With 48 hours before it may be crowned best picture of the year, the MPAA has handed down a PG-13 rating to an edited version of The King's Speech
that will promptly skip off to theaters pretty much immediately. There isn't official word on what, exactly, was cut, though rumor has it they simply muted 3 out of 5 "f*cks" during a scene in which the characters spew curse words in an effort to help a massive stuttering problem.
Why The Weinstein Co. fought so hard to get this film its PG-13 rating -- going so far as to re-edit the film -- is beyond us. It's a period piece that takes place when England is on the verge of entering World War II, and I bet at least one teenager already fell asleep before reaching the end of this sentence.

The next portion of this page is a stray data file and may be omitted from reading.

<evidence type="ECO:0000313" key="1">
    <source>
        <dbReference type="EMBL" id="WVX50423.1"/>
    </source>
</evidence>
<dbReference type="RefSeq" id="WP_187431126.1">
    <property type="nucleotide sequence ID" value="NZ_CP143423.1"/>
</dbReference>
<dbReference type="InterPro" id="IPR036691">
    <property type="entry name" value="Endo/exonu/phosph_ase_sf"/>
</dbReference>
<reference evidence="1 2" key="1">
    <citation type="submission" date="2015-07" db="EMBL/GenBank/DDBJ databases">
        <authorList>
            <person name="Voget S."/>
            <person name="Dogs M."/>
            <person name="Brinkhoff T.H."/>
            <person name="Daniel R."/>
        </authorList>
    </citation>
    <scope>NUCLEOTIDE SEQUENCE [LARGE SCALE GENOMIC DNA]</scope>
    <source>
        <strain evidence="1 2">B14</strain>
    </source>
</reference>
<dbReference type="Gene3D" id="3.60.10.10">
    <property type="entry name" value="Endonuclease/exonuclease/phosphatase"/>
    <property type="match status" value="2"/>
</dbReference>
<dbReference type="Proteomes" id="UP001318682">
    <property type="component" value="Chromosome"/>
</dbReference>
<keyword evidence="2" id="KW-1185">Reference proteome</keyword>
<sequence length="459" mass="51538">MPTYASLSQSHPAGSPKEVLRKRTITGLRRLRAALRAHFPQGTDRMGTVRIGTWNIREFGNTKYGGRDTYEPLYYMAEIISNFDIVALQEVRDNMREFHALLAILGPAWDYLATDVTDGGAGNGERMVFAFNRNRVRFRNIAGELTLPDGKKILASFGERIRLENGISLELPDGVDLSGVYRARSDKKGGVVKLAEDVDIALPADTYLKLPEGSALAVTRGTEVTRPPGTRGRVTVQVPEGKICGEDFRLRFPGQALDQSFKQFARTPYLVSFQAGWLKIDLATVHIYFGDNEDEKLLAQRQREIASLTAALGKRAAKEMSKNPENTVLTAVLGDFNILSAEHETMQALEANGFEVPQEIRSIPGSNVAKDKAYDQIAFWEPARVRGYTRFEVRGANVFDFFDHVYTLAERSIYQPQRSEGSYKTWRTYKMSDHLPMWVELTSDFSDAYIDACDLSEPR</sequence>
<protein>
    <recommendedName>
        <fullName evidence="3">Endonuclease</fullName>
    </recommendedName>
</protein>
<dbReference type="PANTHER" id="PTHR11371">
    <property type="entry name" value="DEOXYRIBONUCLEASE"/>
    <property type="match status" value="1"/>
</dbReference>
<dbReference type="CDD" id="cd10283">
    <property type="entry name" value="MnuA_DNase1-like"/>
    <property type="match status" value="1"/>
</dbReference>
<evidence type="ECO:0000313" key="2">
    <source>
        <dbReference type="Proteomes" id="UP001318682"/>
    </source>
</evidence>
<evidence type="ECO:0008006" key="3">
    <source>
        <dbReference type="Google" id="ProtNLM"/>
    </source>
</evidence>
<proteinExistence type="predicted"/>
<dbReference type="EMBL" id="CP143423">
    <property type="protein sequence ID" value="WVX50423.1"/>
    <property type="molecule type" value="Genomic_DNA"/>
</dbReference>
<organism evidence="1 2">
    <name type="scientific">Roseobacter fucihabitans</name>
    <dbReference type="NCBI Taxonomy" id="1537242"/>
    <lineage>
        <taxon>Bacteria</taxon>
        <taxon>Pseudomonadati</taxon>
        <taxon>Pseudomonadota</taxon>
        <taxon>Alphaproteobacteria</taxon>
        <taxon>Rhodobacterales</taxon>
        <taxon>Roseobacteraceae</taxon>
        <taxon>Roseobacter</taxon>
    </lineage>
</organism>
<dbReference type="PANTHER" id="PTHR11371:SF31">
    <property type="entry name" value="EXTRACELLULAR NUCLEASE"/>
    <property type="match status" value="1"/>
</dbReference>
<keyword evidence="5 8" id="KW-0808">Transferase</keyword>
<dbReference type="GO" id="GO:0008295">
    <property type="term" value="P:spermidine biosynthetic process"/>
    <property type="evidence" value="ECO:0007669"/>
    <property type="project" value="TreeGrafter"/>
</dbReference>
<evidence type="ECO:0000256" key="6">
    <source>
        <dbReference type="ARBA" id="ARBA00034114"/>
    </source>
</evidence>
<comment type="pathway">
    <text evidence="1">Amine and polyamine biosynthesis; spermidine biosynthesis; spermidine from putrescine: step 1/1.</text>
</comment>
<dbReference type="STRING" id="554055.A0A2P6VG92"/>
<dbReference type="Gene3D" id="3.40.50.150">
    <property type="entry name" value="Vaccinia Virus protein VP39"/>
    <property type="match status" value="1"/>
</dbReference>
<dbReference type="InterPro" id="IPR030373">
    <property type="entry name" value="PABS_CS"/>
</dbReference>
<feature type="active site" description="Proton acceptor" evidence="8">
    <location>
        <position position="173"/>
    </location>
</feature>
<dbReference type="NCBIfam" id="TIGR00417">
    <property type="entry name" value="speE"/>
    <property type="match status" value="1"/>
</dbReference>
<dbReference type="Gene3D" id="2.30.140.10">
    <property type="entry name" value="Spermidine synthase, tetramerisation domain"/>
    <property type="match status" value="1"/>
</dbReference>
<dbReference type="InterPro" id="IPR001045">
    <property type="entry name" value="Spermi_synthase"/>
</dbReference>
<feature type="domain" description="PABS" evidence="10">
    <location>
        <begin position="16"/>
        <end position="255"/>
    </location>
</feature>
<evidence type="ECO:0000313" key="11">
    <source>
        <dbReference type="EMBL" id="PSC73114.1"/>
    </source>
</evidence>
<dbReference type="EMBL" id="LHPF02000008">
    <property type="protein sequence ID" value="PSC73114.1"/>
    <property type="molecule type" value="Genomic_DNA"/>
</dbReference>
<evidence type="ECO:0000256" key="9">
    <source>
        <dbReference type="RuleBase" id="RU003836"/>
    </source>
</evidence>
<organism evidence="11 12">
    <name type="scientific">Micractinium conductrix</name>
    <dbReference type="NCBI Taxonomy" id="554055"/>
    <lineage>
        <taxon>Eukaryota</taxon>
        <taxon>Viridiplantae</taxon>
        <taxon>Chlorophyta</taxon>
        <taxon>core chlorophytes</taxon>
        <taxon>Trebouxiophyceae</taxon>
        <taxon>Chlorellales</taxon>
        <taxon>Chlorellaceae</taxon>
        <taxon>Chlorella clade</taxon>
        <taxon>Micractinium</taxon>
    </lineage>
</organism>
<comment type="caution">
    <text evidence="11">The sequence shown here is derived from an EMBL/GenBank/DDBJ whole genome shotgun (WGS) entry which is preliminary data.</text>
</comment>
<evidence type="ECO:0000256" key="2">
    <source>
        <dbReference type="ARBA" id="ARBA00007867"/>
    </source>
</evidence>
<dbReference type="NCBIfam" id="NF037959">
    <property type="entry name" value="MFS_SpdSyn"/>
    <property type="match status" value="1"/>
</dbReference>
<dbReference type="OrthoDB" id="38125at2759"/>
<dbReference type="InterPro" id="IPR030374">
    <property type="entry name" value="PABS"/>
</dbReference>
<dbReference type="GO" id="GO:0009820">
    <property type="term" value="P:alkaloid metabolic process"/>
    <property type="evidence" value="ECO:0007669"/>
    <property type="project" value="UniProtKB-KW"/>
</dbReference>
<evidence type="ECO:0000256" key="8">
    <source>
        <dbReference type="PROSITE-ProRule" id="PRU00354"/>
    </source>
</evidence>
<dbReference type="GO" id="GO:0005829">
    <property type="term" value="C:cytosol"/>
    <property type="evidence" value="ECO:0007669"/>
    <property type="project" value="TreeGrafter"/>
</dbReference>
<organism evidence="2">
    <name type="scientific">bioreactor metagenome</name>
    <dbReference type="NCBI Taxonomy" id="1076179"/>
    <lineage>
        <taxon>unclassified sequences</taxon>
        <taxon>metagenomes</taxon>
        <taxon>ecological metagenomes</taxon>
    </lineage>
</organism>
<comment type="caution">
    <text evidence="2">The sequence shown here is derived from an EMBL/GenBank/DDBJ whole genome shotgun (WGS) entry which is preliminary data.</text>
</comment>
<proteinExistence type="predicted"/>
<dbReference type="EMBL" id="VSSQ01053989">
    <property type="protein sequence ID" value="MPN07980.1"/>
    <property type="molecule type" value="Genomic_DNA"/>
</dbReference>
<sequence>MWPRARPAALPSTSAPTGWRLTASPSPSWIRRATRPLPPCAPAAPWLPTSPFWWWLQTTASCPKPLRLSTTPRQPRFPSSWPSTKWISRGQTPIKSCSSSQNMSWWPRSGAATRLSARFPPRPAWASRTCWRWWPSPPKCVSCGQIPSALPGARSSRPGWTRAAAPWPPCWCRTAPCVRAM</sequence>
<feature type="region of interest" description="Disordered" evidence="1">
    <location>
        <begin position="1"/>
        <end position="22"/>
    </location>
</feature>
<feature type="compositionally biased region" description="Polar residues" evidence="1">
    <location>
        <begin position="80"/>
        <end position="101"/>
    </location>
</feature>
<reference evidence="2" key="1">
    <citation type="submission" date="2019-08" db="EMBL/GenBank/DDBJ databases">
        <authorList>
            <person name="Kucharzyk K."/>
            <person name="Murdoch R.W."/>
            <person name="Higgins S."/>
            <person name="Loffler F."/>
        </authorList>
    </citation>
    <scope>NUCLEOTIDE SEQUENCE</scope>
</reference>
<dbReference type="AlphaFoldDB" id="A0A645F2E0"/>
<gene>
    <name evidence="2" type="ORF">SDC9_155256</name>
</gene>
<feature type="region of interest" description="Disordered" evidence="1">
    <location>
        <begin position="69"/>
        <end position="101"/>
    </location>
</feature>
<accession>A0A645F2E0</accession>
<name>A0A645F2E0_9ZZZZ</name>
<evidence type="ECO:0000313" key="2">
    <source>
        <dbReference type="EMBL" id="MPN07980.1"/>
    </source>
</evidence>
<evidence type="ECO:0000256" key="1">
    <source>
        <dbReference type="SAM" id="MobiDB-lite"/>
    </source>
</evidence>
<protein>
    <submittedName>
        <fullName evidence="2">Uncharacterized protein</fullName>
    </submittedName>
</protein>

Nothing against The King's Speech because it's a fantastic film, but when you have to alter a movie after its release in order to satisfy a group of grouches afraid of saying the word f*ck five times, then not only does it impact the artistic integrity of the film, but it's further proof why the MPAA is a broken system that cares more about fighting piracy than it does making actual sense. You're telling me it makes sense that an entire rating should change because a character said f*ck three times versus five times? Really? Are we all seriously living on the same planet? In what world does that make any sense whatsoever? As if a teenager hearing the word f*ck five times instead of three is going to cause them more harm?
Who is the MPAA protecting again: Moviegoers or studios?